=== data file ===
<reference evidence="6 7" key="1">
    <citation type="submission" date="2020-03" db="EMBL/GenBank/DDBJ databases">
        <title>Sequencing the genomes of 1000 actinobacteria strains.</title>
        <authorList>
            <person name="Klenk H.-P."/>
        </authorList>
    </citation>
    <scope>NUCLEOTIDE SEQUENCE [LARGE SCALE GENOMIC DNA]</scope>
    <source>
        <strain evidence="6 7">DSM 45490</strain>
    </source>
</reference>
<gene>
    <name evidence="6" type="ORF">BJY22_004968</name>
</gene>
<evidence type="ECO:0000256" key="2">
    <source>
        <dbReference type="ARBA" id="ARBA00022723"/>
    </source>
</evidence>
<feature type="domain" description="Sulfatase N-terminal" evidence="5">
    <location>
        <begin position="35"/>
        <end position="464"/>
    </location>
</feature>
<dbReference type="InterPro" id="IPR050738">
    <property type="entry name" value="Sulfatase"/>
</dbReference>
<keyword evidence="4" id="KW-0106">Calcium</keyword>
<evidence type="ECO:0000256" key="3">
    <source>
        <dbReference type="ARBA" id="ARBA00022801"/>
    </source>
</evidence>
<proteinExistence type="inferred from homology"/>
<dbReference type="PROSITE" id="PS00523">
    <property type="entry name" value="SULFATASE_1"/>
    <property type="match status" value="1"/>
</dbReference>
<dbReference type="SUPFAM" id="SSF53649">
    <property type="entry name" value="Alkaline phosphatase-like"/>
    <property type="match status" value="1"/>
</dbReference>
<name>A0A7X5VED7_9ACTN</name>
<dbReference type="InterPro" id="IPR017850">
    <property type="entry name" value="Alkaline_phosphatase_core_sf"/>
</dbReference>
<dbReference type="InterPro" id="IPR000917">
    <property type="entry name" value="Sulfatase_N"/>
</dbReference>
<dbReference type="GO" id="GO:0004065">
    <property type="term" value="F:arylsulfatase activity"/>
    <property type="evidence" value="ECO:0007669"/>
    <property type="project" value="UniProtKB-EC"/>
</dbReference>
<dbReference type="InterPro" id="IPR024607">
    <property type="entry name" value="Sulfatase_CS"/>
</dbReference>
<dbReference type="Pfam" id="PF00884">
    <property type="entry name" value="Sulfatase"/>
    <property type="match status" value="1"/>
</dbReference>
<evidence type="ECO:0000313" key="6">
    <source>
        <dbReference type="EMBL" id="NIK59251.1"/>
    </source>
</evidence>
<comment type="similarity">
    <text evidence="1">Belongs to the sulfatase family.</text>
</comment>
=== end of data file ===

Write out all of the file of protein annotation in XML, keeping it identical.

<reference evidence="6 7" key="1">
    <citation type="submission" date="2020-03" db="EMBL/GenBank/DDBJ databases">
        <title>Sequencing the genomes of 1000 actinobacteria strains.</title>
        <authorList>
            <person name="Klenk H.-P."/>
        </authorList>
    </citation>
    <scope>NUCLEOTIDE SEQUENCE [LARGE SCALE GENOMIC DNA]</scope>
    <source>
        <strain evidence="6 7">DSM 45490</strain>
    </source>
</reference>
<gene>
    <name evidence="6" type="ORF">BJY22_004968</name>
</gene>
<evidence type="ECO:0000256" key="2">
    <source>
        <dbReference type="ARBA" id="ARBA00022723"/>
    </source>
</evidence>
<feature type="domain" description="Sulfatase N-terminal" evidence="5">
    <location>
        <begin position="35"/>
        <end position="464"/>
    </location>
</feature>
<dbReference type="InterPro" id="IPR050738">
    <property type="entry name" value="Sulfatase"/>
</dbReference>
<keyword evidence="4" id="KW-0106">Calcium</keyword>
<evidence type="ECO:0000256" key="3">
    <source>
        <dbReference type="ARBA" id="ARBA00022801"/>
    </source>
</evidence>
<proteinExistence type="inferred from homology"/>
<dbReference type="PROSITE" id="PS00523">
    <property type="entry name" value="SULFATASE_1"/>
    <property type="match status" value="1"/>
</dbReference>
<dbReference type="SUPFAM" id="SSF53649">
    <property type="entry name" value="Alkaline phosphatase-like"/>
    <property type="match status" value="1"/>
</dbReference>
<name>A0A7X5VED7_9ACTN</name>
<dbReference type="InterPro" id="IPR017850">
    <property type="entry name" value="Alkaline_phosphatase_core_sf"/>
</dbReference>
<dbReference type="InterPro" id="IPR000917">
    <property type="entry name" value="Sulfatase_N"/>
</dbReference>
<dbReference type="GO" id="GO:0004065">
    <property type="term" value="F:arylsulfatase activity"/>
    <property type="evidence" value="ECO:0007669"/>
    <property type="project" value="UniProtKB-EC"/>
</dbReference>
<dbReference type="InterPro" id="IPR024607">
    <property type="entry name" value="Sulfatase_CS"/>
</dbReference>
<dbReference type="Pfam" id="PF00884">
    <property type="entry name" value="Sulfatase"/>
    <property type="match status" value="1"/>
</dbReference>
<evidence type="ECO:0000313" key="6">
    <source>
        <dbReference type="EMBL" id="NIK59251.1"/>
    </source>
</evidence>
<comment type="similarity">
    <text evidence="1">Belongs to the sulfatase family.</text>
</comment>